Size Matters

I live in a small house. Well, it isn’t that small, at 1600 sf. But within the 2 stories that make up our home, we have plenty of space, with a full attic that hasn’t been finished off yet, ( Yes, dear, it is on the list of projects to be completed during the next decade ) and a somewhat water-tight basement. I like, no I love, our home. One room at a time, for the past 8 years of living there, we’ve painted, put in floors ( of reclaimed wood of course ) added trim to complement the original Chestnut, knocked out walls, put in new windows, siding…the list is long and my hands are more lovingly worn because of it. The footprint has stayed the same, but through good design decisions and some adjustments with the help of a sawzall, we have plenty of room for our family of 4, one cat, and a recent addition of a Cairn Terrier. The yard? .07 acres, and no, I didn’t mis-place the decimal. Many homes occupy a footprint at least that big, and in fact, the city of Geneva wouldn’t allow new construction on a lot like ours at 47′ wide because of setback restrictions never even thought of in 1922 when it was built. Yet we’ve managed to fit in a small patio, a grilling “deck”, and a backyard swingset for the boys. And it has a front porch offering a warm sunset in the evening and relaxing chats with neighbors over Finger Lakes Reisling and local craft beers.

Our home is indeed comfortable in size, so I was intrigued when reading a recent article in the New York Times about a home that most people would consider a shed. In fact, it was a garage! With a simple addition for a bathroom, plenty of recycled & re-purposed materials, the woman acted as her own general contractor and created a beautiful, functional, and cozy space of 250 sf for her to call home. IN A GARAGE, and for a very respectable $32,000. Look at the photos and floor plan in the article, and you’ll see very intelligent design, great attention to detail while maintaining simplicity, and the true fruits of doing things yourself. Sure, this is a single person residence – you’re not going to comfortably raise a family of 4 here. But it really makes one think – how much space do you need?

By not having huge spaces to fill with “stuff”, you’re freed to focus on the details a little more. Maybe this means spending a little more on the floor to create a great canvas for the rest of the room. Narrower floors have made a real comeback in the past couple of years, and they’re perfect for smaller rooms. Narrow planks give you more of a mosaic than a wide board when working in these smaller areas, and in turn, having more planks across the floor makes the space seem a bit larger. The best part is, they’re less expensive than a wide-plank of the same species.

In the kitchen above, the narrow boards and color variation of our Malacca Straits combine to add a great amount of interest in a relatively small space. Shrink this down to even the smallest galley-style kitchen, and it will still keep you noticing something new every day. This idea works with other species too – especially those with even more character like our Settlers’ Plank Autumn Woods.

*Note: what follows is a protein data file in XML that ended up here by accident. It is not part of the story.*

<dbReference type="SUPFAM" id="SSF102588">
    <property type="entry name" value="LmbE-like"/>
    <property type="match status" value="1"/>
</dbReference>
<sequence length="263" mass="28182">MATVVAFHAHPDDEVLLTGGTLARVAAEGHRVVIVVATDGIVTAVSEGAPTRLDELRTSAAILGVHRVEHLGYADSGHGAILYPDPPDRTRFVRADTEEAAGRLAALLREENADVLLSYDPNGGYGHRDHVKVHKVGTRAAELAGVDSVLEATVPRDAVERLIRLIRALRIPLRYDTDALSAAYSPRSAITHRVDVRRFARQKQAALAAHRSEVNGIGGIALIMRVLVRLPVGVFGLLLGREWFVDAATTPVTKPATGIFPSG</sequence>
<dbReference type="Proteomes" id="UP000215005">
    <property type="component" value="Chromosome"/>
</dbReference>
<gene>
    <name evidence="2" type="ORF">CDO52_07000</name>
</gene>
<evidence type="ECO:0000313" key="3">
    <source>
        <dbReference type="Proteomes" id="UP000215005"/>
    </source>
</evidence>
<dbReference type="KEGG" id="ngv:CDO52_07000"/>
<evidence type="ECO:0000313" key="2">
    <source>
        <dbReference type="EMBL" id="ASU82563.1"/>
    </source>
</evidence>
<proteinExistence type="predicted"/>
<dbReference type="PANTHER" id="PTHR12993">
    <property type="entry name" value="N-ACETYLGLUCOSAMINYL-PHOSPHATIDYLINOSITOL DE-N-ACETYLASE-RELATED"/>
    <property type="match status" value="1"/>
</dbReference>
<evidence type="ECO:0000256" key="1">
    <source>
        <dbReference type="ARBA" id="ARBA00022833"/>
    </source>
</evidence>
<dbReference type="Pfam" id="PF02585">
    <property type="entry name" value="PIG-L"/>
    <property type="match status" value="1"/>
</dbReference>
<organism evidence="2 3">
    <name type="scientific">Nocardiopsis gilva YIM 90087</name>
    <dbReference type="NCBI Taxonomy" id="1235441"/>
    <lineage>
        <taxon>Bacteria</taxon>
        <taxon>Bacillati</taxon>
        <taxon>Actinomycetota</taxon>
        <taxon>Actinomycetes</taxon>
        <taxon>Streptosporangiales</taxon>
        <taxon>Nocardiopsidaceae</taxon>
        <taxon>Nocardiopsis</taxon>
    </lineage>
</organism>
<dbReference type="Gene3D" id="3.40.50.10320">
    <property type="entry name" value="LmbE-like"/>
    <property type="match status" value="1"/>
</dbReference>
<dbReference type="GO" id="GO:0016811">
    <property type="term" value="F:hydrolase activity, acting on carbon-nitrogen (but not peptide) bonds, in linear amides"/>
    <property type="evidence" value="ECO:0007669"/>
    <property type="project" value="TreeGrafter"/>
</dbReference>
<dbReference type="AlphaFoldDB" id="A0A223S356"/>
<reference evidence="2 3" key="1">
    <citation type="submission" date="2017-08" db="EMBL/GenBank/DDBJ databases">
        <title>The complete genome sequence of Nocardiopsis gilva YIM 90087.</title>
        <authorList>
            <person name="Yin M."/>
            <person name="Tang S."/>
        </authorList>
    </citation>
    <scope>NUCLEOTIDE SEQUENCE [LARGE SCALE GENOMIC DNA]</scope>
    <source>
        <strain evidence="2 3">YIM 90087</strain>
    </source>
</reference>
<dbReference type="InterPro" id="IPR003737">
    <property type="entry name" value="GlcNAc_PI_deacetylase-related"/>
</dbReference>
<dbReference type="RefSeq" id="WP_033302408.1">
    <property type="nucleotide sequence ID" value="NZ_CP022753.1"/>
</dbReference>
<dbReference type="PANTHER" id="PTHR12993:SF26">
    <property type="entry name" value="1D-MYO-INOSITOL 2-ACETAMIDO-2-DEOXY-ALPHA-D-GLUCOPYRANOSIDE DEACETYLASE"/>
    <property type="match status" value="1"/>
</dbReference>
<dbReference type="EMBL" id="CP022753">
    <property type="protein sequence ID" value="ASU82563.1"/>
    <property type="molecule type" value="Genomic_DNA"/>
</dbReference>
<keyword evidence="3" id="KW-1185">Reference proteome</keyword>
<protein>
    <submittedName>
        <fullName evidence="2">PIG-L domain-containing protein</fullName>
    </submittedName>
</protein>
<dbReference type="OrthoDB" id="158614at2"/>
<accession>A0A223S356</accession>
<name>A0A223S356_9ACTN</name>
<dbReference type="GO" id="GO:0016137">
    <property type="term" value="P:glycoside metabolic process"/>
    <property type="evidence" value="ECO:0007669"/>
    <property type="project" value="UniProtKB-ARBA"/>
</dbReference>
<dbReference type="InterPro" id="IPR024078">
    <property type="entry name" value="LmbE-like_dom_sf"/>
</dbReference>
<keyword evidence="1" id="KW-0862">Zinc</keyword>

See? Size might matter, but not necessarily in the way people usually think. bigger isn’t always better, in terms of room sizes, overall footprint, and flooring widths. Besides, with tons of space, you have to spend more time cleaning, than relaxing and joying what you’ve created.

Enjoy the nice weather – and keep in touch.


The Outdoors

Did I mention yet this winter that I miss my camper?

I was walking my property the other day (you know, around the .07 acres in Geneva that I own ) which takes about 30 seconds for a full loop, and I stared at the camper, wondering when the first outing would be. The boys have been asking about when we can go for the first time, and it really got me wondering as well, with temps running 50 – 60 here lately. I’m not sure when that will be. New York is a state where is can snow in May, so it is never safe to bet that it will be much before June.

Then today, walking by our boiler house ( we have 2 huge Garn boilers which take our waste wood and generate heat for our shop and kilns ) I could smell the Fir that was burning away in there. No smoke, just the pleasant sweet aroma, which is the same that I catch by the fire in the summer.

All this warm weather, thoughts of the camper, and general spring fever is making many of us think about the outdoors. Time to gear up at any one of the many outdoor retailers we work with, like Bass Pro Shops, and while you’re there check out the huge array of materials supplied by Pioneer Millworks. Flooring, barn siding, ceilings, timber trusses, and even wood for some of the fixtures, all came from our shop. If you’re out west, check out Columbia Sportswear and see all the Settlers’ Plank Oak on the walls & floors.

We love to get outdoors, thats for sure. We sponsor a big event every year, the Wild Water Derby, which runs on the rapids of the Canandaigua Outlet every spring. This has grown to become quite a gathering of water-loving folks, and our employees often enter rafts, or brave the rapids in canoes or kayaks. If you’re in the are, you should come by for sure!

So maybe if the weather cooperates this weekend, I’ll pop up the camper and air it out. Then again, maybe thats tempting fate a little too early. Maybe I’ll stick to some pre-season dreaming and shopping for now.